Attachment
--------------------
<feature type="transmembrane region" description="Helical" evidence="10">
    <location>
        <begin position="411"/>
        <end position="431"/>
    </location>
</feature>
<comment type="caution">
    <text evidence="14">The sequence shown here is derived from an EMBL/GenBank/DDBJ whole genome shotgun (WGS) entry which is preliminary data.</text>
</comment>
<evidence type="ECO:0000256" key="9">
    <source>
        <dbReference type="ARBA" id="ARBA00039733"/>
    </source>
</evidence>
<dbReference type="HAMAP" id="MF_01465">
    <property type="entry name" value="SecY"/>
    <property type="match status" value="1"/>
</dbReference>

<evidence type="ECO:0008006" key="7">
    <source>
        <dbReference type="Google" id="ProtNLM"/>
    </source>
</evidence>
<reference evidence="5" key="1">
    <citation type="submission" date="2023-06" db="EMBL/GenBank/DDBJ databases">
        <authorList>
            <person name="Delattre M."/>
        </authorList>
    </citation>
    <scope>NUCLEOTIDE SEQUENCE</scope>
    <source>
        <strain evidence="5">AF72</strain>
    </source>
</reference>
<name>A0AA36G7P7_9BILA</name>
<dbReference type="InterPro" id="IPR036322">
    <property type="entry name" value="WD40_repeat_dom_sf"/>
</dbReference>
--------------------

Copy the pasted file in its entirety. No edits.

<feature type="transmembrane region" description="Helical" evidence="10">
    <location>
        <begin position="411"/>
        <end position="431"/>
    </location>
</feature>
<comment type="caution">
    <text evidence="14">The sequence shown here is derived from an EMBL/GenBank/DDBJ whole genome shotgun (WGS) entry which is preliminary data.</text>
</comment>
<evidence type="ECO:0000256" key="9">
    <source>
        <dbReference type="ARBA" id="ARBA00039733"/>
    </source>
</evidence>
<dbReference type="HAMAP" id="MF_01465">
    <property type="entry name" value="SecY"/>
    <property type="match status" value="1"/>
</dbReference>

<evidence type="ECO:0008006" key="7">
    <source>
        <dbReference type="Google" id="ProtNLM"/>
    </source>
</evidence>
<reference evidence="5" key="1">
    <citation type="submission" date="2023-06" db="EMBL/GenBank/DDBJ databases">
        <authorList>
            <person name="Delattre M."/>
        </authorList>
    </citation>
    <scope>NUCLEOTIDE SEQUENCE</scope>
    <source>
        <strain evidence="5">AF72</strain>
    </source>
</reference>
<name>A0AA36G7P7_9BILA</name>
<dbReference type="InterPro" id="IPR036322">
    <property type="entry name" value="WD40_repeat_dom_sf"/>
</dbReference>